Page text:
A Crash Course in Discourse

A Crash Course in Discourse

An alternate version of An Intro to Effective Political Discussion intended to teach classmates how to approach political discussion and speak with dissenters.

Edited/Published by The Mount Observer

Published in The Mount Observer (Volume 13, Issue 8) 

Our nation faces a crisis unparalleled since the secession of eleven states. It is not due to economic instability, disease, nor terrorism, but an ideological threat; one which combats every American who looks at the news in agitation. With national controversies arising more frequently than ever, our nation’s deep cultural divide is becoming increasingly apparent with each passing exchange. Democracy welcomes dissent; thus, we should see much of our cohort as incorrect or misguided. However, our democracy approaches endangerment when we begin to view dissenting Americans as, not only false, but illegitimate, less worthy of a vote, or essential to silence. The last decade proves American society’s capabilities to reach this point.

In times such as these, it is vital that we, the electorate, acknowledge our role in mending social divides. The promises of democracy are ultimately fulfilled, not through institutions or economics, but rather our society’s collective adherence to democracy’s most fundamental principles: communication, tolerance and compromise.

This article hopes to uncover more of the democratic mindset through the practice of speaking with dissenters; hopefully teaching readers how to productively communicate with the ominous “other side,” as well as how to understand their perspective and embrace them as your national cohort.

Although much grander work is undoubtedly needed, the first step in addressing our social crisis comes down to individual citizens doing their parts – even if it just means going out and listening to fellow Americans.

Reevaluate Your Goals

It is pivotal when entering any political conversation to evaluate exactly what you seek to gain from the interaction. Sometimes, the goal of conversing isn’t necessarily to change the other person’s opinion, but more to gain their perspective and perhaps share your own. Keeping this in mind, we should try looking at friendly dissenters as a resource to learn more about the perspective of others and get a grander view of our nation’s ever so divided political landscape.

Thus, when you hear a belief which contradicts your own, it shouldn’t be interpreted as an attack, but rather an invitation to explore their perspective. Try to understand, not only their views, but their background, their home, and their culture; all the factors which have shaped their beliefs. This humanization of the ‘other side’ can be difficult once we are submerged in our echo chambers, but the process ultimately contextualizes their views and allows us to build sympathy despite ideological differences.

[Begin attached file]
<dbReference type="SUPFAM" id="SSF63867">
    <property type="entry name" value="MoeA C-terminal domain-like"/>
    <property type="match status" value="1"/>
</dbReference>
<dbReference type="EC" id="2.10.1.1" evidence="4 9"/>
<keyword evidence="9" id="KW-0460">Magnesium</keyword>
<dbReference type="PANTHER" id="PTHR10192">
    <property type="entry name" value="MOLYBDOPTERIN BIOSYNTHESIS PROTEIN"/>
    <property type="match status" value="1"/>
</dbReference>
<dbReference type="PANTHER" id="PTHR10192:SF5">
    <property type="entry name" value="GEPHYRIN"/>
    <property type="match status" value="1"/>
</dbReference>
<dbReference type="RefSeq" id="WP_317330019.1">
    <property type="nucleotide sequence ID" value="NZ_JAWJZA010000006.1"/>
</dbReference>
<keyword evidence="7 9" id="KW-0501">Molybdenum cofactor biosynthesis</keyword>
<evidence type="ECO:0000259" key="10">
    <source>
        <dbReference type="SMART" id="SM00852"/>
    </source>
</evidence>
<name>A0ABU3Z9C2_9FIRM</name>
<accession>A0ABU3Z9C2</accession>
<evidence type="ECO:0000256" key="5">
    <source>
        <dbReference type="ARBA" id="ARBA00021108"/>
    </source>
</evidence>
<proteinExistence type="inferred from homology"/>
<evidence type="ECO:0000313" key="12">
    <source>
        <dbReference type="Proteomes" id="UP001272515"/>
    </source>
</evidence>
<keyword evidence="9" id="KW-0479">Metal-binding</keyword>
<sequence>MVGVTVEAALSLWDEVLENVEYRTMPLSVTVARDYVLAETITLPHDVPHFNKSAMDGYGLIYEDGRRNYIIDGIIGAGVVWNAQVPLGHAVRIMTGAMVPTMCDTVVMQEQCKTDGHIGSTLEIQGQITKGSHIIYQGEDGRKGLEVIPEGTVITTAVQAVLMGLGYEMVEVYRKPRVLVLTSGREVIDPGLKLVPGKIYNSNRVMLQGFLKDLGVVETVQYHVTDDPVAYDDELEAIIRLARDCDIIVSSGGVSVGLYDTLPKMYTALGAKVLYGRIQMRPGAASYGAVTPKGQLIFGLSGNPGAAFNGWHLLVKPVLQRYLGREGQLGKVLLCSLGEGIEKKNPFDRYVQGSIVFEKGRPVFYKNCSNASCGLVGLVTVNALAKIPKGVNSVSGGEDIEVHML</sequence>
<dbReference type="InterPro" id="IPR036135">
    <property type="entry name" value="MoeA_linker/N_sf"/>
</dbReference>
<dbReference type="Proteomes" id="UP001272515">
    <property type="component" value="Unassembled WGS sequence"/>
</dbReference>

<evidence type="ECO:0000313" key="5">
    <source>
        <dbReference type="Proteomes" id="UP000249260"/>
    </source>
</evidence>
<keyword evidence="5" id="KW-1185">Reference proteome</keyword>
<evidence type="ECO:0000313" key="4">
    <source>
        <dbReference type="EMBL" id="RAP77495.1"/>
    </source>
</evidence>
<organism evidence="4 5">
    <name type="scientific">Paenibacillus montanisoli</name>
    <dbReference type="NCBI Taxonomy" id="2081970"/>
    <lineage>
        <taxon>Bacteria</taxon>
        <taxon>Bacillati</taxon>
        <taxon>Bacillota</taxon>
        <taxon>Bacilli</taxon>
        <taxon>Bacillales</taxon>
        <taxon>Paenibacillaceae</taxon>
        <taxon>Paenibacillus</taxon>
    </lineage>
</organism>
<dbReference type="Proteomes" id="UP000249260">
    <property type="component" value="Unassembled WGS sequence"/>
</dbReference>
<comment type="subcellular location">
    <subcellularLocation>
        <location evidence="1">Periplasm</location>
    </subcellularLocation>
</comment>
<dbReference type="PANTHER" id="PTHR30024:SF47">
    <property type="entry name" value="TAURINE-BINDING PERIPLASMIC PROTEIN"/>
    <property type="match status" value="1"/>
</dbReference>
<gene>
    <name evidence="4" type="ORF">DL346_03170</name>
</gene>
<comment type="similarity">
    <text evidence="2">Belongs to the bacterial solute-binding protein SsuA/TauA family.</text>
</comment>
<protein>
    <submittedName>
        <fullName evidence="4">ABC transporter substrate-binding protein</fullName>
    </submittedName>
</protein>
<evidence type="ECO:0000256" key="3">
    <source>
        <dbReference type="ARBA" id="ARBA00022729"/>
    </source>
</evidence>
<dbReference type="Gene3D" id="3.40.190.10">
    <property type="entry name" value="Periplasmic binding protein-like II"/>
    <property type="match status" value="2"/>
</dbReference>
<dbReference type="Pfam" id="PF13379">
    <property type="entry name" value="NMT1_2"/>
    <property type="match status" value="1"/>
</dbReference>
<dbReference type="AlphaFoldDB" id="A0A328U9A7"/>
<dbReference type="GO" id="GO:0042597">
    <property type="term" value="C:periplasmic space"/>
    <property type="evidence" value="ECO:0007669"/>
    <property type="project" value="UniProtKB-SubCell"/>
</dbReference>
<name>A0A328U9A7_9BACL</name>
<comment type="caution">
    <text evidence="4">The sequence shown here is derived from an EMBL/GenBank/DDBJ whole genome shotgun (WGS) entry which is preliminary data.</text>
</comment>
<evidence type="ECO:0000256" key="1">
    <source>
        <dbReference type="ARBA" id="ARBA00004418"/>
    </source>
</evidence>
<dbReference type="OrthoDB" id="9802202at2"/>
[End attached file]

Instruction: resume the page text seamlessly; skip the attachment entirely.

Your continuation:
Listen and Respond Carefully

It is also crucial that you listen to dissenters rather than talk, and when you listen, do so openly and honestly. You will likely be amazed at how much respect and attention is reciprocated once someone is mature enough to start giving it. When it is your time to speak, consider wording carefully before giving your reply. No matter how incorrect you may perceive your friend to be, disrespect and negativity will only escalate the conversation to a point where nothing can be learned on either side. Small differences such as minor word choices and tone can make an incredible difference in how you’re perceived. Again, your goal is to learn more about their perspective and then share your own, so a condescending comment will achieve nothing but lessen cooperation and trust.

Ask Sincere and Thoughtful Questions

One must consider what specific information they seek to gain from asking questions. Too often, I hear my peers ask something such as, ‘How can you stand knowing that your side is tearing apart the country?’ or ‘Doesn’t your side know how to use basic facts and logic?’ Questions such as these, no matter how sensible they may seem to the asker, are not sincere in their attempt to learn more about the issue or the nation. The first question, for instance, reiterates a sense of division, implies that the other person agrees that their side is ‘tearing apart the country,’ and features wording which is sure to draw offense. Instead, asking something such as ‘Do you worry that your party’s ideas of XXX and XXX may be furthering political divides?’ may be more constructive as it is worded respectfully, makes few assumptions, and is clear in what it’s asking. The ability to ask truly respectful and constructive questions to those who disagree is a significant asset in both a democratic citizen and a communicator in any field.

 

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